Shay Rudolph, Pomona Tamada, Malia Baker, Xochitl Gomez and Sophie Grace in "The Baby-sitters Club" (Liane Hentscher/Netflix)The scene: On "Kristy's Big Day," Kristy (Sophie Grace) receives the full support of her friend group as she faces her first period at a rather inopportune moment – her mother's wedding, already riddled with tension as Kristy negotiates her role in her mother's changing personal life. As Kristy rushes to the bathroom, lifting her light blue dress in frustration, her friends crowd outside. "It's natural," they whisper, passing her a pad through the cracked door. "We're your friends, and this is a big moment."
Verdict: The series portrays companionship in what could have devolved into a moment of isolation and confusion for Kristy. The woman-produced and directed series infuses warmth and a sense of belonging, not alienation and isolation, into its depiction of menstruation.
"PEN15" (Season 2, Episode 5 – 2020)
Maya Erskine in the "Sleepover" episode of "PEN15" (Erin Simkin/Hulu)The scene: In the sleepover from hell Maya (Maya Erskine), wearing a scarlet hoodie of course, gets her period and stuffs toilet paper in her underwear to trap her flow of blood. Not willing to tell her friends what's going on, throughout the night she sneaks off to her host's bathroom to refortify her toilet paper shield. The anxiety of getting caught is reflected in a sinister scene in which the group of girls lock Maya in the bathroom and force her to play Bloody Mary as lights flicker on and off and streams of blood seep out of a creepy mask on the bathroom wall. When Maura (Ashlee Grubbs) pulls Maya's pants down in a sadistic form of preteen punishment, the secret is officially out. The girls toss around the makeshift pad screaming bloody murder. "Ew! Is that what you use for a pad?" Maya appears on the verge of tears. "Okay you guys are being really mean," she says with a heartbreaking pang of embarrassment. "It's my blood."
Verdict: Series co-creators Maya Erskine and Anna Konkle do a wonderful job encapsulating the disorienting embarrassment of adolescence and the strain it puts on even the most innocuous of childhood get-togethers. Their depiction of menstruation intentionally verges on the absurd — I can only hope no one is getting pantsed while on their first period – to play on our greatest teenage fears of humiliation, especially regarding menstruation.
"The Queen's Gambit" (Season 1, Episode 2 – 2020)
Jacob Fortune-Lloyd and Anya Taylor-Joy in "The Queen's Gambit" (Phil Bray/Netflix)The scene: A pensive Beth (Anya Taylor-Joy) feels a stabbing pain in her abdomen while competing at a chess tournament. As she runs to the bathroom, she discovers a stream of blood flowing down her leg. An empathetic teenager in the bathroom gives her a tampon — a foreign contraption to Beth, who sticks with the classic faux toilet paper pad. Beth is visibly uncomfortable speaking about the ordeal afterwards. "I just thought . . ." she trails off, "Thought I was sick." She makes a swift exit from the bathroom.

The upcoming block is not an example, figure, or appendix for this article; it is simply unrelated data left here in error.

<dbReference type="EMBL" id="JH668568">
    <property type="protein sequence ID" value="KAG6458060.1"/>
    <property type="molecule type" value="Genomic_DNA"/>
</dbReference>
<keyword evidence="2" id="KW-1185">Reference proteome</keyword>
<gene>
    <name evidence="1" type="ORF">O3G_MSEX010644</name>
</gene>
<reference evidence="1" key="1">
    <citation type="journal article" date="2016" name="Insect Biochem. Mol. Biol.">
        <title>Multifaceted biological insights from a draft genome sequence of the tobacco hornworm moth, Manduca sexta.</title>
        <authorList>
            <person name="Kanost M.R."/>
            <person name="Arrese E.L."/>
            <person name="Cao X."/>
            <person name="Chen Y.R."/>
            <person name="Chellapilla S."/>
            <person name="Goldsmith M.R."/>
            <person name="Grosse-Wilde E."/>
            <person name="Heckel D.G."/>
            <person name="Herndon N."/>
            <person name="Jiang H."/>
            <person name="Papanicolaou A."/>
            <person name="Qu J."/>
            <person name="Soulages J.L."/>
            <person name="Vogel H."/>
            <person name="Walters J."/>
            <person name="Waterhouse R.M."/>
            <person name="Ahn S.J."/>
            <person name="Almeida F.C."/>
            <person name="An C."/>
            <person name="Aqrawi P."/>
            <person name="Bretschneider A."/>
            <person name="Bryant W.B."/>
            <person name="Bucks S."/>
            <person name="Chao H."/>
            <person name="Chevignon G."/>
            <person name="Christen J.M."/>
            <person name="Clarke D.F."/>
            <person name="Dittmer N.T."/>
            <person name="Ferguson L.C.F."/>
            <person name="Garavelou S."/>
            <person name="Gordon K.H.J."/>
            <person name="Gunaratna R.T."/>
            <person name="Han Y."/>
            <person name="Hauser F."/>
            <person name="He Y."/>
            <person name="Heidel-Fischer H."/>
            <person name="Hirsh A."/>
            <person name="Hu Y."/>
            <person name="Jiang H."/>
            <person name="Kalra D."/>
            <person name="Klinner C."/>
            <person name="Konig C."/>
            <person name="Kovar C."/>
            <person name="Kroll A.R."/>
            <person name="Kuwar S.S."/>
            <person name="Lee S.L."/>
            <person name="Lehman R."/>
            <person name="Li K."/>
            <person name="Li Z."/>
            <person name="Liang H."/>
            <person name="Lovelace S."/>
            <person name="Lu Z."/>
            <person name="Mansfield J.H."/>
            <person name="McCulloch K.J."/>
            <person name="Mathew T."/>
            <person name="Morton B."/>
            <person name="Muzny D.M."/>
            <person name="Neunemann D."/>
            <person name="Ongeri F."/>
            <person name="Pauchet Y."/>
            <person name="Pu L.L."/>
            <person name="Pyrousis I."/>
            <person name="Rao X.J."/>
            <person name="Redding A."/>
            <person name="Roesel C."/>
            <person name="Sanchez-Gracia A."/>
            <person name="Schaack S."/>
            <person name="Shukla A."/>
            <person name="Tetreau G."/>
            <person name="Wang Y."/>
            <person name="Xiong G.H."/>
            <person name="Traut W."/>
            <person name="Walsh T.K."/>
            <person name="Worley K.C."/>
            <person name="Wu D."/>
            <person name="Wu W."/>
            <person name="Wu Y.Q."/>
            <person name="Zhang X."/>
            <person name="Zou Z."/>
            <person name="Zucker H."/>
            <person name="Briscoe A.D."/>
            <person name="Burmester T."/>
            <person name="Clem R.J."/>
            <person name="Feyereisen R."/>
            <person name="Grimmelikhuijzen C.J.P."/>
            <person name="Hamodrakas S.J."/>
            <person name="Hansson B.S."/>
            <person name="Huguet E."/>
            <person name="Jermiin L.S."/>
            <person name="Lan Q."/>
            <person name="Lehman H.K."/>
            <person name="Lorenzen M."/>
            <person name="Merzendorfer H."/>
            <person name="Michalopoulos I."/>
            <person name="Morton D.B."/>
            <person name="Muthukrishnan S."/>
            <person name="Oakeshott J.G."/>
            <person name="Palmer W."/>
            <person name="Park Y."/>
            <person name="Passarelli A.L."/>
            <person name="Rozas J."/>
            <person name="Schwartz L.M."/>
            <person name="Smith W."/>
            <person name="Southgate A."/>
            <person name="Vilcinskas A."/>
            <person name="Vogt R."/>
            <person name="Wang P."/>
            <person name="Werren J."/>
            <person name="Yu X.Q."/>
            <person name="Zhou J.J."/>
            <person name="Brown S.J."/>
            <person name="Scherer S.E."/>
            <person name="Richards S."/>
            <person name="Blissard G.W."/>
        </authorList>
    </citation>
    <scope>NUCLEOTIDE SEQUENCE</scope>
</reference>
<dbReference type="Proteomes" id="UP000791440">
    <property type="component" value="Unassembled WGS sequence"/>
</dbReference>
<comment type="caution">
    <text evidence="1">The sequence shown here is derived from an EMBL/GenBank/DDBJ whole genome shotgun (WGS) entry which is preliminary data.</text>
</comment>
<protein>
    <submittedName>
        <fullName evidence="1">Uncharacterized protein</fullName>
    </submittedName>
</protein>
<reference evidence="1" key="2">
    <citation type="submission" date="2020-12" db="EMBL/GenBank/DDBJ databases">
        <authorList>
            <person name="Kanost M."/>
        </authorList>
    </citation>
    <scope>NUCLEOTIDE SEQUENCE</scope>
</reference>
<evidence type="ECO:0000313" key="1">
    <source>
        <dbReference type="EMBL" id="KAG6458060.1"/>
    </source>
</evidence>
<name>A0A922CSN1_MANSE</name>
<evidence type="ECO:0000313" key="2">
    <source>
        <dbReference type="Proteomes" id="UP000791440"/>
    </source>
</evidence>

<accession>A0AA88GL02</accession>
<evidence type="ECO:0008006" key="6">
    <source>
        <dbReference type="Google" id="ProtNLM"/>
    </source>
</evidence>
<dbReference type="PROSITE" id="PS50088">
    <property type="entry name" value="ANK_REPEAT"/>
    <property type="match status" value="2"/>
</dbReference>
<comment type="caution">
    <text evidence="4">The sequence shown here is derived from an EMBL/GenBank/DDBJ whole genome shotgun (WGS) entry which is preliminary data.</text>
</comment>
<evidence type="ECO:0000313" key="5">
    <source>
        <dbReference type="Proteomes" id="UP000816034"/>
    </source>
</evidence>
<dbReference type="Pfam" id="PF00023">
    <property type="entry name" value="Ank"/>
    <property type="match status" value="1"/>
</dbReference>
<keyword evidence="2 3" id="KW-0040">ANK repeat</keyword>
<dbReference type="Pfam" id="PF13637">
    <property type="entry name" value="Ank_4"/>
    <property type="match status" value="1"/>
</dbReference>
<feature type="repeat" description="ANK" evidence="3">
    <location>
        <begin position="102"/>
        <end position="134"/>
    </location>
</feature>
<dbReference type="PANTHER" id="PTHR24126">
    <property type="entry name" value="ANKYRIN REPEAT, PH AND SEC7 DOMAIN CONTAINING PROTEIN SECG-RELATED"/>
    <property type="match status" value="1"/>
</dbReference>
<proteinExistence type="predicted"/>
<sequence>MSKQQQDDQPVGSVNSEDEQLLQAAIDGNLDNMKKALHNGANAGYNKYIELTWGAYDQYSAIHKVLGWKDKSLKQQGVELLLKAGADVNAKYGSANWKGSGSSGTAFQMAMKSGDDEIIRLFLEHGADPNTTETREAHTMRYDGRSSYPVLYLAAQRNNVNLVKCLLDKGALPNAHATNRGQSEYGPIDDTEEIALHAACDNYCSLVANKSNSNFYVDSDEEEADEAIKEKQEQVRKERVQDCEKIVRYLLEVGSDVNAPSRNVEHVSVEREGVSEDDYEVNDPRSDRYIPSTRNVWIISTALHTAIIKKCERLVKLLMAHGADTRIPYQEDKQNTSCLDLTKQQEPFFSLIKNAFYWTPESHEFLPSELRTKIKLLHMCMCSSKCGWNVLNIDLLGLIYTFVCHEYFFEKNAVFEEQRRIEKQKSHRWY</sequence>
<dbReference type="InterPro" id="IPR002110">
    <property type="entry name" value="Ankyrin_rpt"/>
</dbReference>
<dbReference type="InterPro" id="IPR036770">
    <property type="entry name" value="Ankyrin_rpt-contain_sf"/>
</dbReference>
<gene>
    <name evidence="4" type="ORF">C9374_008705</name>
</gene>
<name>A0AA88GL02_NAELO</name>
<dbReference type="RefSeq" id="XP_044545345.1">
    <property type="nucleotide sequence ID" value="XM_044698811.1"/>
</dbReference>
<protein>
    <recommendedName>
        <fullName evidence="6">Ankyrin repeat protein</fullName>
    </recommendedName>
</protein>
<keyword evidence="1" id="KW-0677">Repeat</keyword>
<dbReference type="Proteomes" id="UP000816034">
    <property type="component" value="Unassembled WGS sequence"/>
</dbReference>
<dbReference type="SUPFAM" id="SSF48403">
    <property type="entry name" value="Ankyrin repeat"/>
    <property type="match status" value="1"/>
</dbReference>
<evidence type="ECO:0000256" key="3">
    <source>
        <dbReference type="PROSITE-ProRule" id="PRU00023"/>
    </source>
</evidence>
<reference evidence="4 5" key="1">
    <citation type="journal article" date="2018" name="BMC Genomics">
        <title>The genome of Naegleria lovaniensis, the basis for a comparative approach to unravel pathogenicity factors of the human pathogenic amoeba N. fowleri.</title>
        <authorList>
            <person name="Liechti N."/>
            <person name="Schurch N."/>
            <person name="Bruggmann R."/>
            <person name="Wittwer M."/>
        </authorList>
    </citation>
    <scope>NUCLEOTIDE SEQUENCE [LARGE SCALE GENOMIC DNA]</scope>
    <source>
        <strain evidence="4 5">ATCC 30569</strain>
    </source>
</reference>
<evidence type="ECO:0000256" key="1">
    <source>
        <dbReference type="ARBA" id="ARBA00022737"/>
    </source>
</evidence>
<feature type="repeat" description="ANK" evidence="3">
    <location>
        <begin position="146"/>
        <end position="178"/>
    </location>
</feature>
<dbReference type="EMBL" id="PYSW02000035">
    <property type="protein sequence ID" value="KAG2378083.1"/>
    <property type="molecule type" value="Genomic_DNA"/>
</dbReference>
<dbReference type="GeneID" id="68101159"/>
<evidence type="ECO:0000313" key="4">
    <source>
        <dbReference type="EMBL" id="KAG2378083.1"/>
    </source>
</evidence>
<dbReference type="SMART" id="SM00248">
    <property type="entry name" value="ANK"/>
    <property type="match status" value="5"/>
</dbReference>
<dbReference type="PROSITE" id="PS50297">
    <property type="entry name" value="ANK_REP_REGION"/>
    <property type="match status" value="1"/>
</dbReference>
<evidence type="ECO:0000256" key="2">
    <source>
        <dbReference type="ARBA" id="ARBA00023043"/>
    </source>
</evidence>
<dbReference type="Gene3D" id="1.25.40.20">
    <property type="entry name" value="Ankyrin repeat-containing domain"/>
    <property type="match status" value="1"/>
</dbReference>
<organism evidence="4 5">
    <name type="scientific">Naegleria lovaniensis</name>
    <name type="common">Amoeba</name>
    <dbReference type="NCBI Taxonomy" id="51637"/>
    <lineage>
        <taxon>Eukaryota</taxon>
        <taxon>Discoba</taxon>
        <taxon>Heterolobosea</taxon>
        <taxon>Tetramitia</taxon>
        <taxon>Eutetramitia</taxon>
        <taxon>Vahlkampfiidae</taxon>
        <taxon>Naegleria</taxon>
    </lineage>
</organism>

Verdict: The limited series created and written by a man mystically connects Beth's period to other coming-of-age firsts like her first tournament win and first crush. It's both a little too neat and convenient while simultaneously confirming periods to be a taboo source of shame, spoken in hushed tones even in the bathroom. It's hard not to grow tired of the narrative; though set from 1958-1968, perhaps the attitude is more of its time.
"Creamerie" (Season 1, Episode 4 – 2021)
The scene: In this dark and delightful Kiwi comedy set in a future where men have died off from a virus, friends Alex, Jaime and Pip (Ally Xue, J.J. Fong and Perlina Lau) attend Syncfest – an annual celebration of menstruation – that includes the Menstrual Cycle ferris wheel, Mooney the menstrual cup mascot, and best of all, a Menarche Tent where a young person's "first bleed" is congratulated and feted with a gift bag, including a complimentary hot water bottle. Score!
Verdict: This is the sort of celebration and everyday, transparent treatment that menstruation should have in our real world, instead of teaching young folk that their bodies are scary, foreign or shameful. Imagine what such an open dialogue would do for everyone, such as banishing misconceptions about periods emanating from the butt. Plus: free tote bag!
"Turning Red" (2022)
Mei confronts her new image in "Turning Red" (Disney/Pixar)The scene: Thirteen-year-old Meilin Lee (voiced by Rosalie Chiang) walks in the bathroom one morning and shrieks in terror. "Did the red peony bloom?" her mother asks, armed with a slew of pads and a hot water bottle outside the door, prepared for her daughter's first period. However, Mei's problem is that she's turned into a giant red panda. "I'm a gross red monster! Don't look at me!" she yells. Throughout the film we see Mei navigate her new normal, hulking out into a red panda each time her emotions run high and trying to understand the parameters of her new body. Yep, that's puberty and the messiness that comes with it — hormones, periods, body hair and the general experience of one's body changing beyond one's control. Yet Mei learns to play her red panda's vulnerability as a strength. "We've all got a messy, loud, weird part of ourselves hidden away," she muses at the end of the film.
Verdict: Directed by Domee Shi, the first woman filmmaker with sole directing credit on a Pixar feature, "Turning Red" offers an imaginative glimpse into a complex dynamic between a mother and daughter as Mei Lee navigates the myriad of emotions that come with panda puberty. The film is also unabashedly embraces the weird ways that young desire manifests into fandom worship, crushes and really bizarre (but amazing) fan fiction and art.
More stories to read:
- Period pride takes pop culture by storm
- We were American girls: What Addy taught me about Black hair, freedom and myself
- Instagram has a problem with women: Bloody accident photos are fine but periods are "inappropriate"?
- Bo Burnham refused to edit R-rated "Eighth Grade" into PG-13 and advises teenagers to "sneak in"